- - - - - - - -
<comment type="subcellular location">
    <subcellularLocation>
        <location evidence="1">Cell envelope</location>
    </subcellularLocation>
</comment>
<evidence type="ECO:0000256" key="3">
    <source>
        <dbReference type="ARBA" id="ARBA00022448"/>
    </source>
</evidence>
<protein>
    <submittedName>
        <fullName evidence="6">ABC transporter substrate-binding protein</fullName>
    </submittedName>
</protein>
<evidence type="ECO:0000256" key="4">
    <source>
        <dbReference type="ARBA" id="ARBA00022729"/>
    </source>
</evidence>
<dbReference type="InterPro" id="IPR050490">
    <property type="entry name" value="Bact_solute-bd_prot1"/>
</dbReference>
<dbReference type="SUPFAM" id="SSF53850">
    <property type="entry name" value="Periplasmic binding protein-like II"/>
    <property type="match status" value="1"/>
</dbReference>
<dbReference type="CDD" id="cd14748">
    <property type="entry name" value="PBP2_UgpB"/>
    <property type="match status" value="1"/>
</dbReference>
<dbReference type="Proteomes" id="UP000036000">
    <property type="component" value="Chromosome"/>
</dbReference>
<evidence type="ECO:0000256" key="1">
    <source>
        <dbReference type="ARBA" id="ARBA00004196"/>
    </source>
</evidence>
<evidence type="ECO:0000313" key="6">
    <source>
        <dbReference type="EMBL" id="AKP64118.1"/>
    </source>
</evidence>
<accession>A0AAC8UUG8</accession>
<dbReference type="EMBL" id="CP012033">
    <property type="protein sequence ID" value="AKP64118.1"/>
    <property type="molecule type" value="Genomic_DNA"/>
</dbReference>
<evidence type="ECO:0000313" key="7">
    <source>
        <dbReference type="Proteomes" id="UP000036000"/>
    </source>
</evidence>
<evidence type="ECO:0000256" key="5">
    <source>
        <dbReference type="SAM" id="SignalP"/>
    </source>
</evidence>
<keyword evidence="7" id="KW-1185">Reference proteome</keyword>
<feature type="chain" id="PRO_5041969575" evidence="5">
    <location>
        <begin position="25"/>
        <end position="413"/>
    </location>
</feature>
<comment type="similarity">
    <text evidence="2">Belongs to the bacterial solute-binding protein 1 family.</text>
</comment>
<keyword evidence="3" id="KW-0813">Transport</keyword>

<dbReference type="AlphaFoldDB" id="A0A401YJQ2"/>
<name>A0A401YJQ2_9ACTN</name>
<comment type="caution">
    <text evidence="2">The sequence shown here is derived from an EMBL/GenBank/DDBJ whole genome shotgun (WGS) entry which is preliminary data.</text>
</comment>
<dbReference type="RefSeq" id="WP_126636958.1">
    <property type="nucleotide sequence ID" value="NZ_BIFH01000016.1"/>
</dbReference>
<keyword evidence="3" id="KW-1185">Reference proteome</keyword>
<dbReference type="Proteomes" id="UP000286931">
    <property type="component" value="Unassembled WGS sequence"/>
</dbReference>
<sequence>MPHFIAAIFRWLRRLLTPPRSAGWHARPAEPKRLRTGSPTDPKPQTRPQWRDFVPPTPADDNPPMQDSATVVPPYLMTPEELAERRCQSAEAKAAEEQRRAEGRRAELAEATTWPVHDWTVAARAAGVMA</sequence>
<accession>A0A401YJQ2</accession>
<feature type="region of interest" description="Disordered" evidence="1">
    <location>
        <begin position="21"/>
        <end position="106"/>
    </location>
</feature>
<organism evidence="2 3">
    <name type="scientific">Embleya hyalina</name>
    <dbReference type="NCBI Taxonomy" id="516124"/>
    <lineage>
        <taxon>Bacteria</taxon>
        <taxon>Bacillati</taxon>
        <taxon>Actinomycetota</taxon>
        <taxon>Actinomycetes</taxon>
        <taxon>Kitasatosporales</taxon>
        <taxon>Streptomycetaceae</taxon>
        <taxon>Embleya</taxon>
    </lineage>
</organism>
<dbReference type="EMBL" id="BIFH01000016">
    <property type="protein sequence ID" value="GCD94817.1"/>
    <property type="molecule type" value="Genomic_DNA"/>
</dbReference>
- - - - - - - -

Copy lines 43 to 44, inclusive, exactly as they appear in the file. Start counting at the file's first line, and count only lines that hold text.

    </source>
</evidence>